Tim Lerch is like a mash-up of Bob Ross and Jeff Bridges… if they could play guitar like Ted Greene.
Here’s the quick backstory before I dive into why you should be following and learning from Tim Lurch:
I discovered Lerch as many of us discover so many things these days – on YouTube.
Lerch’s YouTube channel is a deep, dense dive into improvisational jazz/blues, fingerstyle chord-melodies, Telecaster advice, and archtop demos.
Most importantly, though, watching Tim Lerch re-inspired my love for fingerstyle arrangements of jazz standards.
And, fortunately, he has such a wealth of teaching material that converting that inspiration into some meaningful learning was immediate.
Just for a context, here’s a few things about Tim:
He plays a Telecaster (among many other guitars).
There’s a whole school of Telecaster jazz out there. We normally picture jazz and old school blues players with archtops. But there is, in fact, a school of jazz players that favor the Telecaster. The high priest of this lineage is Ted Greene.
Greene was an incredibly influential jazz guitar player and teacher who operated out of the Los Angeles area through the 70s, 80s, and 90s. This article is about Tim, so I don’t want to go too far off track, but it’s worth mentioning that Ted Greene was eccentric, reclusive, and a complete genius at guitar. And he managed to influence entire generations of jazz players ever since.
One student he particularly influenced was Tim Lerch. Lerch was an actual student of Ted’s, and carries on the tradition of rich jazz harmony played on a Telecaster.
If you’re just getting into this style of guitar, Tim’s recommendation (which he elaborates on in this video) is a Fender “Road Word” 50’s Telecaster. They list new for about $1,200, but you can also find them used on Reverb.com for less.
He teaches concepts rather than ‘licks’.
In his teaching and YouTube presence, Lerch stays away from the clickbait titles (e.g “100 guitar riffs that’ll get you the gig!”) and instead shares his deep and thoughtful insights about guitar.
The result is that it shapes how you think about guitar and music in general, as much as it teaches any specific technique or tune.
Also, I find his presentation so relaxing, it’s like watching Bob Ross give painting lessons. Even if you’re not a painter, it’s still great to watch Bob Ross, right? Somehow it’s nice to just listen to him weave together peaceful vibes and random observations on the nature of life.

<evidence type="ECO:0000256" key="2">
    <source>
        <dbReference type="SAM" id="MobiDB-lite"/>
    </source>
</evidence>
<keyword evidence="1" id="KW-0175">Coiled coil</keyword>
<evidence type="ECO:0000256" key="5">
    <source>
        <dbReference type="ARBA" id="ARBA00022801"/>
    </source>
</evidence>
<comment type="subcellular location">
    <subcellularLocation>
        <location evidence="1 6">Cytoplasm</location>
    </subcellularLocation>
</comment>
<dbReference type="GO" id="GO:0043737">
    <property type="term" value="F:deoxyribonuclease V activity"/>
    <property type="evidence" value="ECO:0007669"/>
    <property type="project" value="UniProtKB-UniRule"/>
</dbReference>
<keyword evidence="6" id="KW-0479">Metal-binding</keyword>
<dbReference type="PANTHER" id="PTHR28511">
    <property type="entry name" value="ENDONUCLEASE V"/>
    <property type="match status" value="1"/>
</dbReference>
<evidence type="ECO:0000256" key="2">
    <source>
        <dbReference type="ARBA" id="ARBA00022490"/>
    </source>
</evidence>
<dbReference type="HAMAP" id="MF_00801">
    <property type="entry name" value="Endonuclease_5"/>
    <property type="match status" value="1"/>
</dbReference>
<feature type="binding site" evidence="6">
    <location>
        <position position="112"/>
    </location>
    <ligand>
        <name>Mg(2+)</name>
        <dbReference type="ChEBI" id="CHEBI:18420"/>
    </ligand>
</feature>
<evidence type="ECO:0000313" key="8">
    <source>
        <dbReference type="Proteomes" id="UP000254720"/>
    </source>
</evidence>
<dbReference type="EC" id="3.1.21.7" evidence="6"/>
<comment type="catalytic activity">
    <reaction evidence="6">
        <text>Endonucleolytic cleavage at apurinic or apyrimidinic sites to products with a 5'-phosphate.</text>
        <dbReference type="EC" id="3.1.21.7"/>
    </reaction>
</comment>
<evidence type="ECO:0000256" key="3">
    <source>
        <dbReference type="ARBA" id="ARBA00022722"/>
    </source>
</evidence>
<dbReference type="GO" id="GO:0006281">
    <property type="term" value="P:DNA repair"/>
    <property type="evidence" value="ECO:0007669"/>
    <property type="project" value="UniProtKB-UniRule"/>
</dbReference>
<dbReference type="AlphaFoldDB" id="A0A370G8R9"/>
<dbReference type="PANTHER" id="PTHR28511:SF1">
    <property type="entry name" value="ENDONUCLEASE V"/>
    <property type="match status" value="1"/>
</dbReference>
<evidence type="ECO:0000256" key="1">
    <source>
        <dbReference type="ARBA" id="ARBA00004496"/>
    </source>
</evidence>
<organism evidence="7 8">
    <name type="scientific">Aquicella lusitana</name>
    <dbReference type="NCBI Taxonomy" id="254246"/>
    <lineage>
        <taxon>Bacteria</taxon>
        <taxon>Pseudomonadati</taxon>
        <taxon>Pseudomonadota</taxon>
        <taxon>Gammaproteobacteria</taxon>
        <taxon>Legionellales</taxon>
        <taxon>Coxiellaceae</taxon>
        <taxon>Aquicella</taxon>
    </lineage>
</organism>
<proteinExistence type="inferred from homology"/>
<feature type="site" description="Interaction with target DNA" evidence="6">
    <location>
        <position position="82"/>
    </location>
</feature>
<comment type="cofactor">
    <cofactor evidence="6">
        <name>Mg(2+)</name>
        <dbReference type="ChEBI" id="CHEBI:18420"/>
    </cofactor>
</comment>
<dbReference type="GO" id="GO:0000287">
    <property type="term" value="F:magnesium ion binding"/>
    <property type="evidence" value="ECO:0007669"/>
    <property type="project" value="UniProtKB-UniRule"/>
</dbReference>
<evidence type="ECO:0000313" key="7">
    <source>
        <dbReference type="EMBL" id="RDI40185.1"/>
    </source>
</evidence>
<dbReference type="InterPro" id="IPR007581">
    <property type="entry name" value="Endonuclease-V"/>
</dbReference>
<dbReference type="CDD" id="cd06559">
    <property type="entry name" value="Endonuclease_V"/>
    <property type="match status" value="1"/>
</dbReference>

Same for Tim Lerch.
He’s a great player. Full stop.
Tim Lerch is a widely respected player, with a long history of studio and ‘live’ work. You can see his full credits here. Lerch’s style centers on the jazz/blues genre, though he’s also a key member of the group, “Pearl Django”, which focuses on the gypsy jazz pioneered by Django Reinhardt.
Here are some specific aspects of Tim’s playing that have amazed me personally (so far):
a) His blues playing is inventive.
He’s melodic, tasteful, soulful, and could go on forever without sounding boring. I find that incredible.
It reminds me of listening to Wes Montgomery’s “Gone With The Wind” the first time.
I remember listening and hunching forward in amazement that Wes could keep soloing, chorus after chorus after chorus. And instead of getting repetitive, it got better!
That’s how I felt watching this take of Tim’s.
b) His jazz standards use complex technique, but are completely accessible.
Confession: I struggled to like Joe Pass. The problem is that my first listening experience with him was his solo albums. And his versions were so absracted from the basic tune, that I had hard time accessing them as a new listener.
Tim Lerch is the antithesis. Listening to Tim play Green Dolphin Street is so warm and melodic. It’s enjoyable to listen to even if you’re not a guitar player.
(Note: I should also say I subsequently fell in love with Joe Pass’s playing specifically because of the “Intercontinental” album!)
c) Tim Lerch sings!
His rendition of Sweet Lorraine (performed while doing this instructional video) is great.
Lerch is low key and unassuming in presenting the tune, so it’s easy to miss it. But in fact, it’s really, really good. Especially considering there’s no edits or fixes, it’s just a a start-to-finish ‘live’ take. His tone, pitch, timing, and overall feel – they’re great.
I don’t hear a lot of solo jazz guitar players who can sing the standards as well as play and solo on them. This guy is next level.
So, the big question: How do you listen and learn from Tim Lerch?
Fortunately, there are lots of ways : )
Tim has a number of albums out under his own name, but they aren’t available on streaming services. You have to buy the mp3’s from his website (see link below). You can also listen to his work as part of the group, Pearl Django. He joined in 2015, so check out albums from that year forward.
His YouTube channel is an excellent starting point. Jump in anywhere that looks interesting: lessons, archtop demos, Telecaster advice…it’s all good and of unusually high quality information compared to the norm on YouTube.
Tim has a number of video course available. So, for more structured and long form content, check these out – they all have stellar reviews.
One-on-One Skype lessons
Tim also offers one-on-one Skype lessons by signing up through the guitar.study website run by fellow guitarist, Julian Lage. He has all the prices and details there.
How about you? Got some favorite tunes, gear, or lessons from Tim Lerch? Add ’em to the comments below!